Gosh, where does one begin when a story has been nearly 32 years in the making…
My name is Catherine and I am many things. First and foremost, I am a wife, a daughter, a sister, an aunt and a clinical microbiologist. Last year I was diagnosed with the autoimmune disease #Hashimoto’s #thyroiditis and, as recently as two weeks ago, I was diagnosed with #PrimaryImmunoglobulin (IgG) deficiency. I decided to share my story with Rare Diseases South Africa in the hopes of meeting people with the same/similar condition(s).
Before I explain what each of these conditions involve, here is a little bit more information about my family/clinical history: I am the youngest sibling of three children. I have two much older brothers (12 and 14 years older to be exact!). As a child, I suffered from chronic digestive tract issues which continued to plague me through my teenage years and into adulthood. Everything from appendicitis to spastic colon to irritable bowel syndrome were suggested as possible reasons for the symptoms I experienced but, to no avail treatment-wise.
I also suffered repeated bouts of tonsillitis, until they were removed when I was around four, and upper respiratory tract infections that inevitably descended into bronchitis or pneumonia. Despite all of this and according to my Mom, I was not a “sickly” child. I reached all of my milestones on or ahead of time and I like to think that I led a relatively normal childhood. I was the Dux of my high school, achieved 6 A’s in Matric and went on to obtain a Master’s degree in Veterinary Tropical Diseases from the University of Pretoria.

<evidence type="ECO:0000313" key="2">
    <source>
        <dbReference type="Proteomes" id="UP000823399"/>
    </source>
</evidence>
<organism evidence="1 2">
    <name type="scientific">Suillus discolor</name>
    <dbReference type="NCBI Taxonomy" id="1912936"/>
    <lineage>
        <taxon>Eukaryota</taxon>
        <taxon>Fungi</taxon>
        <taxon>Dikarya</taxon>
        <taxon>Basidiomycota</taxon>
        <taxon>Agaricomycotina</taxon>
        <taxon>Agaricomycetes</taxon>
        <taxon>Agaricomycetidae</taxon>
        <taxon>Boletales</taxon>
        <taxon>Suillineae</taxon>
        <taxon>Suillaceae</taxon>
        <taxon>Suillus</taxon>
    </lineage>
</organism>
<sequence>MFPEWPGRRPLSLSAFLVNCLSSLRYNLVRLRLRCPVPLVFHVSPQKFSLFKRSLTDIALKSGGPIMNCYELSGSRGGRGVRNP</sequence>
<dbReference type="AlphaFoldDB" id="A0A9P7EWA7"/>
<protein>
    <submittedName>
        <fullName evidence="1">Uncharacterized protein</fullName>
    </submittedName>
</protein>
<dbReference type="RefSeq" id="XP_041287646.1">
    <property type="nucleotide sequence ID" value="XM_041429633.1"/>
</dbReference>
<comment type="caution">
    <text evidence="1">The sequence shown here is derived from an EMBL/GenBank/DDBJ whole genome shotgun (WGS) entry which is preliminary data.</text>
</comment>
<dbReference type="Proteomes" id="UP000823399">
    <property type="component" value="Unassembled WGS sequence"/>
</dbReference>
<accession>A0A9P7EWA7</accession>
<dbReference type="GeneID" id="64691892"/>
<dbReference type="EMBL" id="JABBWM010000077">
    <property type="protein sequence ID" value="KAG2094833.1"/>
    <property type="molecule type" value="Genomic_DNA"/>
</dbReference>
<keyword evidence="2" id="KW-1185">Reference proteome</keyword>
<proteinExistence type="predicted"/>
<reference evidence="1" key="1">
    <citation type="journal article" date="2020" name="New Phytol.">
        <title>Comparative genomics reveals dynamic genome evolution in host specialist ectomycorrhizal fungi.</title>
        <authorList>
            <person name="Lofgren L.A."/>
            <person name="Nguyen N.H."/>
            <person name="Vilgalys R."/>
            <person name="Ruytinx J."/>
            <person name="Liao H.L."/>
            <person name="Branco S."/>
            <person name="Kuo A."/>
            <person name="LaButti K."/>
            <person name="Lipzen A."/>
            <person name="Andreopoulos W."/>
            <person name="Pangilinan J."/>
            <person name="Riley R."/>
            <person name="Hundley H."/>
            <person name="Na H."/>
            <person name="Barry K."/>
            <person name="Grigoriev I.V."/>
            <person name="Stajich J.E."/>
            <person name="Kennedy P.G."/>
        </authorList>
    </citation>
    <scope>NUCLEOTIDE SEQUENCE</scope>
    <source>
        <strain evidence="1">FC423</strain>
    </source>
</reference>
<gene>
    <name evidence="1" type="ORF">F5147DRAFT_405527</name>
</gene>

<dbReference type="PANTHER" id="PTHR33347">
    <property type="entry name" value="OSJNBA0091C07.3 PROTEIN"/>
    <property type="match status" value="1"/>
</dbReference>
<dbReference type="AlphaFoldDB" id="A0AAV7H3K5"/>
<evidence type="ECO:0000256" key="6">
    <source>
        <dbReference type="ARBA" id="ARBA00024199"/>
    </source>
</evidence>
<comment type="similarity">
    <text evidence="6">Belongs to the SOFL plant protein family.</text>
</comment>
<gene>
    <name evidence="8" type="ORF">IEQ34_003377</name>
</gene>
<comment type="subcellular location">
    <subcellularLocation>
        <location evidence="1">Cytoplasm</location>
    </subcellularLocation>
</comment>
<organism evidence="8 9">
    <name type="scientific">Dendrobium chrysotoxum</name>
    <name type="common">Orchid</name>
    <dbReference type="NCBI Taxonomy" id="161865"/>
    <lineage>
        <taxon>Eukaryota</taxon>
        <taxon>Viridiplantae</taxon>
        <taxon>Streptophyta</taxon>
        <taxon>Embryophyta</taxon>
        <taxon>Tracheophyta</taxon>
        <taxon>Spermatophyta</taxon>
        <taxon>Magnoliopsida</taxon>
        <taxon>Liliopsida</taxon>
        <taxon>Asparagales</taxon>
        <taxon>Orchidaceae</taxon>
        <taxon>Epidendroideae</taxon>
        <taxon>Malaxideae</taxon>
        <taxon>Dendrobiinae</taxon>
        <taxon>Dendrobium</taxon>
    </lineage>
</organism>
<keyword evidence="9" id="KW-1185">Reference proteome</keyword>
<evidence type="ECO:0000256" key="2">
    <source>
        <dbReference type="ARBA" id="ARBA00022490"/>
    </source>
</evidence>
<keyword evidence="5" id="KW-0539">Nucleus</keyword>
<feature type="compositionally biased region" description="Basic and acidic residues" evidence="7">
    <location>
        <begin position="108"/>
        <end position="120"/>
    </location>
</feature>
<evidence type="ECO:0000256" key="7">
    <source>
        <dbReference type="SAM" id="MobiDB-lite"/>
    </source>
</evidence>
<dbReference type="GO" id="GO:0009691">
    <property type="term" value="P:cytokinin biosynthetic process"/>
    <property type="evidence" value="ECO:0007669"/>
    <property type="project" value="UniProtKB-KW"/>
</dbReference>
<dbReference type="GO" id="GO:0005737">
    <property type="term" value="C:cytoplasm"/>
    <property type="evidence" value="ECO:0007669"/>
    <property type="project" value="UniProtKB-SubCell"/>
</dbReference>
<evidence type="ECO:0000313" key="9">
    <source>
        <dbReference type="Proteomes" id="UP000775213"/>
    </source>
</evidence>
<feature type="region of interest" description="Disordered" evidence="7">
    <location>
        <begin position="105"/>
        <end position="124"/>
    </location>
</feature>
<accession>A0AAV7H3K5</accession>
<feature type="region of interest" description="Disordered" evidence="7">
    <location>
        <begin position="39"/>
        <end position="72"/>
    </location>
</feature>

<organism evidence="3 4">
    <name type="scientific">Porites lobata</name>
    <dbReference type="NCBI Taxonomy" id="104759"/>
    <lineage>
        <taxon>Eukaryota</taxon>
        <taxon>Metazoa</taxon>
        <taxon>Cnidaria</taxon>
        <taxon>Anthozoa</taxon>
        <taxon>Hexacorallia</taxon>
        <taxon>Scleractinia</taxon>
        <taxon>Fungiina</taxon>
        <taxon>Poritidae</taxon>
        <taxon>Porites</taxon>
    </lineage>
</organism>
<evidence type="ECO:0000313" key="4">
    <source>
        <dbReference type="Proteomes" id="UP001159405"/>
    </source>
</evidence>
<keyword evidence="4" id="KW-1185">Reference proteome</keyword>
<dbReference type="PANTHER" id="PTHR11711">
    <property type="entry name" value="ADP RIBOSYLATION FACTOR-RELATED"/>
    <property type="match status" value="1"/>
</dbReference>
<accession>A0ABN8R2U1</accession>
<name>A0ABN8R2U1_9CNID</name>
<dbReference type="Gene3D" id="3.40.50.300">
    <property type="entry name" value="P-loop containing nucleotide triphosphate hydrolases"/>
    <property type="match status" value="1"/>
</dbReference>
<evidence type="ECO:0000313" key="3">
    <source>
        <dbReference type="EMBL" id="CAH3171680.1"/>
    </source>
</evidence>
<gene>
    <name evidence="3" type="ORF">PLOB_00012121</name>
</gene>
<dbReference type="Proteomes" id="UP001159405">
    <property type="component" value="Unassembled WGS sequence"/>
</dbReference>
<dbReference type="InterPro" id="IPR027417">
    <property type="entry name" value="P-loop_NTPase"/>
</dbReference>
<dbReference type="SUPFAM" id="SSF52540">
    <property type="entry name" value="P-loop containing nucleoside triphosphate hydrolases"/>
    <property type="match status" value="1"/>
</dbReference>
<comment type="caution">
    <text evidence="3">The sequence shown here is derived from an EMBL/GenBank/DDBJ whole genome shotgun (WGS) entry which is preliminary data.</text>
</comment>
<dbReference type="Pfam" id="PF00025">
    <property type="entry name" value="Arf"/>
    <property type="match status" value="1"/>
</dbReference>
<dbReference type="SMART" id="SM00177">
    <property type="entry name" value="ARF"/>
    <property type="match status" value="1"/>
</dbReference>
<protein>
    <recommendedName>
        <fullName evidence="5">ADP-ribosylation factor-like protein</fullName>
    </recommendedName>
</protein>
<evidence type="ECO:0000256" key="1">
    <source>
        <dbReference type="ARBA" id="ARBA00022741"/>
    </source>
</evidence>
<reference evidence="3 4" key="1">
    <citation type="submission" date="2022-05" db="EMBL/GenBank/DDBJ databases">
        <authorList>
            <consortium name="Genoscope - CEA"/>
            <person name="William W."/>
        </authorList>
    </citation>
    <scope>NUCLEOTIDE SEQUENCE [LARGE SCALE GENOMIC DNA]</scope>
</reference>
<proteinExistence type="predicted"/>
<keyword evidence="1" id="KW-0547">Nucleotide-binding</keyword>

The problems with my thyroid began when I was about 13 years old. I was suffering from extreme tiredness, skin problems and irregular/absent menstrual cycles. The tests revealed that my thyroid was overactive but, more importantly, my thyroid antibody levels were off the charts. My T4 and TSH levels were monitored throughout high school and eventually normalised when I was around 16. It was only when I began work at the age of 23 that I once again found myself suffering from extreme exhaustion, constant fatigue and recurrent urinary tract infections (this will become important later).
It was then discovered that I now had hypothyroidism (underactive thyroid) and I was put on Eltroxin. The years that followed are a bit of a blur with my Eltroxin dose being increased or decreased depending on what the, often incomplete, test results showed. Unfortunately, my antibody levels were not monitored as closely as what they should have been. After years of “bumbling” along, everything came to a head last year (2016) when I began to experience significant problems with my eyesight. Fortunately, I was working for an optometrist who urged me to seek the advice of a specialist.
In a manner of two to three months, I had lost almost 10kg, become drastically more short-sighted and had a left eye that was bulging out of its socket. I met with an oncologist thinking that radioactive iodine therapy was the way to go but he recognised that my situation was far more complex than what it appeared and referred me to a specialist physician. Over the next few months I would find myself in and out of hospital at least 10 or more times having every test conceivable done to find the underlying cause of my symptoms.